“This is a collaborative effort, and I think that’s what a lot of government agencies really don’t understand – and they hire people who have no real experience. So if you hire people who cannot understand what it is like when one of your parents comes home drunk and the effects it has on you, they are unfamiliar and do not know the psychological effects. So you cannot identify yourself. If you can’t identify yourself, we can’t really have a real conversation. Everything will be like a textbook. “
SUCCESS AND EXPANSION
Transforming Safety was tried and proven successful in northern Aurora and southeast Colorado Springs due to the heavy law enforcement involvement in these areas. The Latino Coalition for Community Leadership reported May 19 that 86 percent of formerly incarcerated participants in the Transforming Safety program have not returned to prison.
That success encouraged a bipartisan effort by lawmakers to pass a new bill this year that extends the program to Grand Junction and Trinidad, with the ultimate goal of expanding the program nationwide.
The original Justice Investment Crime Prevention Act of 2017, which first funded Transforming Safety, was also endorsed by both parties, sponsored by Rep. Pete Lee (D-Colorado Springs), Senator Bob Gardner (R-Colorado Springs), and Senator Daniel Kagan (D -Aurora / Arapahoe). When House Republican Richard Holtorf wanted to help expand the initiative earlier this year, he went to Lee for advice.
“When he first approached me about it, he wanted to apply what I call the equity reinvestment concept across the country,” Lee said. “Well, that’s like swinging for a Grand Slam and we just don’t have the money for a Grand Slam to do this job. You can’t just send a former detainee a check and say, ‘Good luck, try starting a business.’ “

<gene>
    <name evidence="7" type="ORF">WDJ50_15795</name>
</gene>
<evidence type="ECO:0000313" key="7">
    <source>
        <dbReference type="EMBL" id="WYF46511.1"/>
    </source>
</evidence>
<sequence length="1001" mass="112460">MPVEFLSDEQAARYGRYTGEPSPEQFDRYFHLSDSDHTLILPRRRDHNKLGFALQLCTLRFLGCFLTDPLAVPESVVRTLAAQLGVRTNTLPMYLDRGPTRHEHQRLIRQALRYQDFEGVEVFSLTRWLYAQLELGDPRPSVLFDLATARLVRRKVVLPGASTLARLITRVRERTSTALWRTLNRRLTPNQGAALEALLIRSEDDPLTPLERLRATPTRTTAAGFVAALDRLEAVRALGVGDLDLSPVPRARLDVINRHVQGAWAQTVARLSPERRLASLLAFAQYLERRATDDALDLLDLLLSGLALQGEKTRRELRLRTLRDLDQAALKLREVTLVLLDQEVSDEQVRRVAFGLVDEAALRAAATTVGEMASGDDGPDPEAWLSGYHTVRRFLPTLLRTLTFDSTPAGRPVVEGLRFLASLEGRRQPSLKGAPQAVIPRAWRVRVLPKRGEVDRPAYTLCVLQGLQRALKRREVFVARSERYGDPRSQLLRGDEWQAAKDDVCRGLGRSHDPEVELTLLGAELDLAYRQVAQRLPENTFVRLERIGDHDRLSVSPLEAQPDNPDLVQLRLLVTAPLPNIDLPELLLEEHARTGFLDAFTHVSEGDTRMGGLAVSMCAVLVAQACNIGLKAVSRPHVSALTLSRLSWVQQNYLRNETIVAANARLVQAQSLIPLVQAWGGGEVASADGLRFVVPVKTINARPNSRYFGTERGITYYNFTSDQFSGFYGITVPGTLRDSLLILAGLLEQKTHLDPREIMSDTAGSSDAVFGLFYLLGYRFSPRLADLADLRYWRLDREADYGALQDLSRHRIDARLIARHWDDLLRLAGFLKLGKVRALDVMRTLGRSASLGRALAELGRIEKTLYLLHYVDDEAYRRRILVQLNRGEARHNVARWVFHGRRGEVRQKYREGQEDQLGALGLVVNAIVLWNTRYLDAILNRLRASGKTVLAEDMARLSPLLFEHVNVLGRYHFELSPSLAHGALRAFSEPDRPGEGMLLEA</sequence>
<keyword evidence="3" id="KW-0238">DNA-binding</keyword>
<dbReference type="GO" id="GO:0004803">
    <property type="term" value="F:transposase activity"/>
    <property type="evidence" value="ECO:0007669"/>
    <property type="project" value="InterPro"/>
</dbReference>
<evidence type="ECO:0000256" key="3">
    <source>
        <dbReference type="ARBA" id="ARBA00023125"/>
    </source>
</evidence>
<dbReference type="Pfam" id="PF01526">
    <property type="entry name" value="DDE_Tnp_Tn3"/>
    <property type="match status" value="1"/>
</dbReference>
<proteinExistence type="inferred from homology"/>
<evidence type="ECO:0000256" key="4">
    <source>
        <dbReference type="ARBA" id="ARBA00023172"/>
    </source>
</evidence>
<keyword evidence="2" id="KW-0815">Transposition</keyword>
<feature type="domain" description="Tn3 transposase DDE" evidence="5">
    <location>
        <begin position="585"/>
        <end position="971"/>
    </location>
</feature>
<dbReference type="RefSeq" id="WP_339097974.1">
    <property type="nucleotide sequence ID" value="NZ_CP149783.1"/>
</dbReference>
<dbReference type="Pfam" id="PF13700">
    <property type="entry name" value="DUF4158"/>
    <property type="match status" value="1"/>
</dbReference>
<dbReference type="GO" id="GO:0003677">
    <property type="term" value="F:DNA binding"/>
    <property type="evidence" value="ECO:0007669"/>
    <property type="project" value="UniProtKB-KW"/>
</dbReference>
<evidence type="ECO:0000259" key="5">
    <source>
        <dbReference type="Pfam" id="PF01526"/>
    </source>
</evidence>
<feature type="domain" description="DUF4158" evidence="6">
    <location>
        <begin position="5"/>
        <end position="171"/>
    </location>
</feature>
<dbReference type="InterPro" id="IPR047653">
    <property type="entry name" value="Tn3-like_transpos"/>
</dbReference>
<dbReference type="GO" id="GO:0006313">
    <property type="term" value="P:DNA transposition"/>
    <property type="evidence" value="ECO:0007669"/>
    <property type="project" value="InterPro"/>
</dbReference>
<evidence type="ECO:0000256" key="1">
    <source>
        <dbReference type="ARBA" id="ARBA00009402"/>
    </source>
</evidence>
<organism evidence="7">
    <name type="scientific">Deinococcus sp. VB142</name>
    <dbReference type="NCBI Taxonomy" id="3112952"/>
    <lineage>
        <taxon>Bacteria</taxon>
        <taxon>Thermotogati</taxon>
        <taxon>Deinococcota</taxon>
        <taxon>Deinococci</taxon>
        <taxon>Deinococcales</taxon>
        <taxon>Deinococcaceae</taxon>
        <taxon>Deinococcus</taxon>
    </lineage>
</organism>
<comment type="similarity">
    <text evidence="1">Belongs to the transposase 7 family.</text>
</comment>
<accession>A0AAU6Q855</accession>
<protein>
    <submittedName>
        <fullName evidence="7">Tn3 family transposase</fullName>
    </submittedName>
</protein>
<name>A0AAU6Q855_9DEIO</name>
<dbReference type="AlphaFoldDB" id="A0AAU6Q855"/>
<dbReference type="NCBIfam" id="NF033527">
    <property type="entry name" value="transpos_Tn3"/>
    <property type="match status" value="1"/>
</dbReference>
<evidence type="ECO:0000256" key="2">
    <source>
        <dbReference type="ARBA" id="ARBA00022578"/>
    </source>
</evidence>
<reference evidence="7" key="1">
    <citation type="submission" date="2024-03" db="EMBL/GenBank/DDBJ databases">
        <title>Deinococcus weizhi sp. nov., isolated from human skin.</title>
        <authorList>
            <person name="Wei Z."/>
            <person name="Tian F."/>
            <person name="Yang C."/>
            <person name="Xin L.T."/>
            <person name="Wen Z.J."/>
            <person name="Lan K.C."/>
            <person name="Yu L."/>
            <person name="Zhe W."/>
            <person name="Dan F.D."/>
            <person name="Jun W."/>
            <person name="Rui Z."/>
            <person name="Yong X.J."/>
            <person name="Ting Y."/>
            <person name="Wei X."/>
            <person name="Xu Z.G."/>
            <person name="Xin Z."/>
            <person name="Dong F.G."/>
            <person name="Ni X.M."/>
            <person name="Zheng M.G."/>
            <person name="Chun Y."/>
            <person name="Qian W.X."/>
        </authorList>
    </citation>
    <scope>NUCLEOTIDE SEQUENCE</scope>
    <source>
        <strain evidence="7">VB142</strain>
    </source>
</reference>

Christie Donner, executive director of the Colorado Criminal Justice Reform Coalition, was part of the original crime prevention initiative to reinvest the justice system, and believes laws like this help redistribute funds to the community rather than encourage costly interactions with law enforcement agencies.
“When you look at this type of model, it’s not that dissimilar from the intention of some of the ‘Defund’ [the] Police – who invest in the community, not the criminal justice system or the police, “Donner said. “But we don’t take any money from the police budget for that. We’re talking about community reinvestment. “
Holtorf sees Transforming Safety as an effective investment to change the costly problem of incarceration.
“It costs about $ 160,000 a year to incarcerate,” said Holtorf. “If we can stop that person from jail or someone from going back to jail for 50 cents a dollar, 30 cents a dollar, wouldn’t that be a good investment? That is the thesis behind it. “
Mobley sees Transforming Safety being implemented nationwide and has a vision to go further.
“The intent is for it to be scalable and moved to places that need it as much as we do, the Chicago and New York Cities, the LAs, the Miamis or the Atlantas, New Orleans,” Mobley said. “So this is really the testing ground for this particular type of financing.”